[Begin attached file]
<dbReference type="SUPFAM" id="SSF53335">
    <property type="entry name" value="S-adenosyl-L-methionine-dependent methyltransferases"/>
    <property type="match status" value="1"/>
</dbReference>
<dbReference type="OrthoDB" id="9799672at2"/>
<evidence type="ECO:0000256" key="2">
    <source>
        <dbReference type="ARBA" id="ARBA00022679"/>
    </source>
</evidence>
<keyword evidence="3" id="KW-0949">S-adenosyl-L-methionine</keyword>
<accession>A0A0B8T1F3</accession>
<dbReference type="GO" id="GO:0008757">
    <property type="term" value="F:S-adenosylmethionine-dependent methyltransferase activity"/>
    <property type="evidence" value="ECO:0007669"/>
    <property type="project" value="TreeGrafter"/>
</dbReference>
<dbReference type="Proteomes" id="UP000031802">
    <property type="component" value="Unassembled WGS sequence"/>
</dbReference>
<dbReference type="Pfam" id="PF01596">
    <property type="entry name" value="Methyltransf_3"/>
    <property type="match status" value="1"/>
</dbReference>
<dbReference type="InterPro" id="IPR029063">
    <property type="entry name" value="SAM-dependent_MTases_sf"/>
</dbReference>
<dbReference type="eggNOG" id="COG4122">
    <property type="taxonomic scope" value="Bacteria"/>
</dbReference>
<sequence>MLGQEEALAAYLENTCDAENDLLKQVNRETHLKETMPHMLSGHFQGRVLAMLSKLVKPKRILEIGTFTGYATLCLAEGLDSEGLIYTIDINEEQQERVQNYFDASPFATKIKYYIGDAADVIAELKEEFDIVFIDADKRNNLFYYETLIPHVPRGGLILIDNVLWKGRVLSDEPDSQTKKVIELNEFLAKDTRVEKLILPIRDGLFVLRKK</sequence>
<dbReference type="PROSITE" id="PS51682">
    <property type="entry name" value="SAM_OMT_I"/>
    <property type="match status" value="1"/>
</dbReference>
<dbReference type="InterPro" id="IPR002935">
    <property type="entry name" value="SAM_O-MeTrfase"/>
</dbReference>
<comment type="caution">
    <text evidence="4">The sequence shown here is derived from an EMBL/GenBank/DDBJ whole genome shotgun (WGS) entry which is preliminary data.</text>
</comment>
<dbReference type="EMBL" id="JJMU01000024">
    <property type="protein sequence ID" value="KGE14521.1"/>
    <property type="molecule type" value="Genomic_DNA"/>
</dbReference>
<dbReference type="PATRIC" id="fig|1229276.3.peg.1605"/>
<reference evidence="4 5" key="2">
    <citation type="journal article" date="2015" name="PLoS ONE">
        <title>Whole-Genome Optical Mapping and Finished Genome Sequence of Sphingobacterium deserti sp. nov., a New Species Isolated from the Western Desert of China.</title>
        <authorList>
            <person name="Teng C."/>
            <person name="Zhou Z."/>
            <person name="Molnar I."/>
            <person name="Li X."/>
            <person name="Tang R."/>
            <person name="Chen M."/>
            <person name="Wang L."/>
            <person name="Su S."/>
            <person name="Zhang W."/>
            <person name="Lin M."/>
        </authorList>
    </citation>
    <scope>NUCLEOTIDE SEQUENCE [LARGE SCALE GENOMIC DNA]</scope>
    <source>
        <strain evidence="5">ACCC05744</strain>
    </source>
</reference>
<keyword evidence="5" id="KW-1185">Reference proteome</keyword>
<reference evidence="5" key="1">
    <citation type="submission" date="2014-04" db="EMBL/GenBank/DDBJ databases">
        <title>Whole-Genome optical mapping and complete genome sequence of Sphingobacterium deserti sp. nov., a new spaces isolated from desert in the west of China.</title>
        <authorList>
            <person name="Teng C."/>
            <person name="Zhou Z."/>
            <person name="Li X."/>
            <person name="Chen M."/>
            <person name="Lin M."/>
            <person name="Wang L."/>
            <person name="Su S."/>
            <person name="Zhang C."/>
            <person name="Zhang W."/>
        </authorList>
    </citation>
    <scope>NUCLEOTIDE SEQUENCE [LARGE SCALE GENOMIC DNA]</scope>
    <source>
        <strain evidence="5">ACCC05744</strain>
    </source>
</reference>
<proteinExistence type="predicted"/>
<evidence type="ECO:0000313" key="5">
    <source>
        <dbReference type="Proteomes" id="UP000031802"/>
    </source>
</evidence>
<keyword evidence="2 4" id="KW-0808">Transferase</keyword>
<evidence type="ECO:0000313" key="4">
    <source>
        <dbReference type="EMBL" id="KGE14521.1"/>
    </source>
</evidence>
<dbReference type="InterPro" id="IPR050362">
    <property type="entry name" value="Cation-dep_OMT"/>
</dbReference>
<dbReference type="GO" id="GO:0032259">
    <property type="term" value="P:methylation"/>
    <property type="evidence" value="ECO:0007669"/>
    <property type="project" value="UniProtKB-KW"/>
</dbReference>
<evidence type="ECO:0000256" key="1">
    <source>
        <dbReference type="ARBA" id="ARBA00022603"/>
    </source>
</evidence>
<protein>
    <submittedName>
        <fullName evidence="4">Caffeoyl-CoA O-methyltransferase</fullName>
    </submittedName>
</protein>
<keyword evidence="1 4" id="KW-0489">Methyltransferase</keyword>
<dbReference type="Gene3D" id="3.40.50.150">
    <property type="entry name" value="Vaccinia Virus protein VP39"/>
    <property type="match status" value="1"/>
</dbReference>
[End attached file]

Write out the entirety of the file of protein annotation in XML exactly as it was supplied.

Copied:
<dbReference type="SUPFAM" id="SSF53335">
    <property type="entry name" value="S-adenosyl-L-methionine-dependent methyltransferases"/>
    <property type="match status" value="1"/>
</dbReference>
<dbReference type="OrthoDB" id="9799672at2"/>
<evidence type="ECO:0000256" key="2">
    <source>
        <dbReference type="ARBA" id="ARBA00022679"/>
    </source>
</evidence>
<keyword evidence="3" id="KW-0949">S-adenosyl-L-methionine</keyword>
<accession>A0A0B8T1F3</accession>
<dbReference type="GO" id="GO:0008757">
    <property type="term" value="F:S-adenosylmethionine-dependent methyltransferase activity"/>
    <property type="evidence" value="ECO:0007669"/>
    <property type="project" value="TreeGrafter"/>
</dbReference>
<dbReference type="Proteomes" id="UP000031802">
    <property type="component" value="Unassembled WGS sequence"/>
</dbReference>
<dbReference type="Pfam" id="PF01596">
    <property type="entry name" value="Methyltransf_3"/>
    <property type="match status" value="1"/>
</dbReference>
<dbReference type="InterPro" id="IPR029063">
    <property type="entry name" value="SAM-dependent_MTases_sf"/>
</dbReference>
<dbReference type="eggNOG" id="COG4122">
    <property type="taxonomic scope" value="Bacteria"/>
</dbReference>
<sequence>MLGQEEALAAYLENTCDAENDLLKQVNRETHLKETMPHMLSGHFQGRVLAMLSKLVKPKRILEIGTFTGYATLCLAEGLDSEGLIYTIDINEEQQERVQNYFDASPFATKIKYYIGDAADVIAELKEEFDIVFIDADKRNNLFYYETLIPHVPRGGLILIDNVLWKGRVLSDEPDSQTKKVIELNEFLAKDTRVEKLILPIRDGLFVLRKK</sequence>
<dbReference type="PROSITE" id="PS51682">
    <property type="entry name" value="SAM_OMT_I"/>
    <property type="match status" value="1"/>
</dbReference>
<dbReference type="InterPro" id="IPR002935">
    <property type="entry name" value="SAM_O-MeTrfase"/>
</dbReference>
<comment type="caution">
    <text evidence="4">The sequence shown here is derived from an EMBL/GenBank/DDBJ whole genome shotgun (WGS) entry which is preliminary data.</text>
</comment>
<dbReference type="EMBL" id="JJMU01000024">
    <property type="protein sequence ID" value="KGE14521.1"/>
    <property type="molecule type" value="Genomic_DNA"/>
</dbReference>
<dbReference type="PATRIC" id="fig|1229276.3.peg.1605"/>
<reference evidence="4 5" key="2">
    <citation type="journal article" date="2015" name="PLoS ONE">
        <title>Whole-Genome Optical Mapping and Finished Genome Sequence of Sphingobacterium deserti sp. nov., a New Species Isolated from the Western Desert of China.</title>
        <authorList>
            <person name="Teng C."/>
            <person name="Zhou Z."/>
            <person name="Molnar I."/>
            <person name="Li X."/>
            <person name="Tang R."/>
            <person name="Chen M."/>
            <person name="Wang L."/>
            <person name="Su S."/>
            <person name="Zhang W."/>
            <person name="Lin M."/>
        </authorList>
    </citation>
    <scope>NUCLEOTIDE SEQUENCE [LARGE SCALE GENOMIC DNA]</scope>
    <source>
        <strain evidence="5">ACCC05744</strain>
    </source>
</reference>
<keyword evidence="5" id="KW-1185">Reference proteome</keyword>
<reference evidence="5" key="1">
    <citation type="submission" date="2014-04" db="EMBL/GenBank/DDBJ databases">
        <title>Whole-Genome optical mapping and complete genome sequence of Sphingobacterium deserti sp. nov., a new spaces isolated from desert in the west of China.</title>
        <authorList>
            <person name="Teng C."/>
            <person name="Zhou Z."/>
            <person name="Li X."/>
            <person name="Chen M."/>
            <person name="Lin M."/>
            <person name="Wang L."/>
            <person name="Su S."/>
            <person name="Zhang C."/>
            <person name="Zhang W."/>
        </authorList>
    </citation>
    <scope>NUCLEOTIDE SEQUENCE [LARGE SCALE GENOMIC DNA]</scope>
    <source>
        <strain evidence="5">ACCC05744</strain>
    </source>
</reference>
<proteinExistence type="predicted"/>
<evidence type="ECO:0000313" key="5">
    <source>
        <dbReference type="Proteomes" id="UP000031802"/>
    </source>
</evidence>
<keyword evidence="2 4" id="KW-0808">Transferase</keyword>
<evidence type="ECO:0000313" key="4">
    <source>
        <dbReference type="EMBL" id="KGE14521.1"/>
    </source>
</evidence>
<dbReference type="InterPro" id="IPR050362">
    <property type="entry name" value="Cation-dep_OMT"/>
</dbReference>
<dbReference type="GO" id="GO:0032259">
    <property type="term" value="P:methylation"/>
    <property type="evidence" value="ECO:0007669"/>
    <property type="project" value="UniProtKB-KW"/>
</dbReference>
<evidence type="ECO:0000256" key="1">
    <source>
        <dbReference type="ARBA" id="ARBA00022603"/>
    </source>
</evidence>
<protein>
    <submittedName>
        <fullName evidence="4">Caffeoyl-CoA O-methyltransferase</fullName>
    </submittedName>
</protein>
<keyword evidence="1 4" id="KW-0489">Methyltransferase</keyword>
<dbReference type="Gene3D" id="3.40.50.150">
    <property type="entry name" value="Vaccinia Virus protein VP39"/>
    <property type="match status" value="1"/>
</dbReference>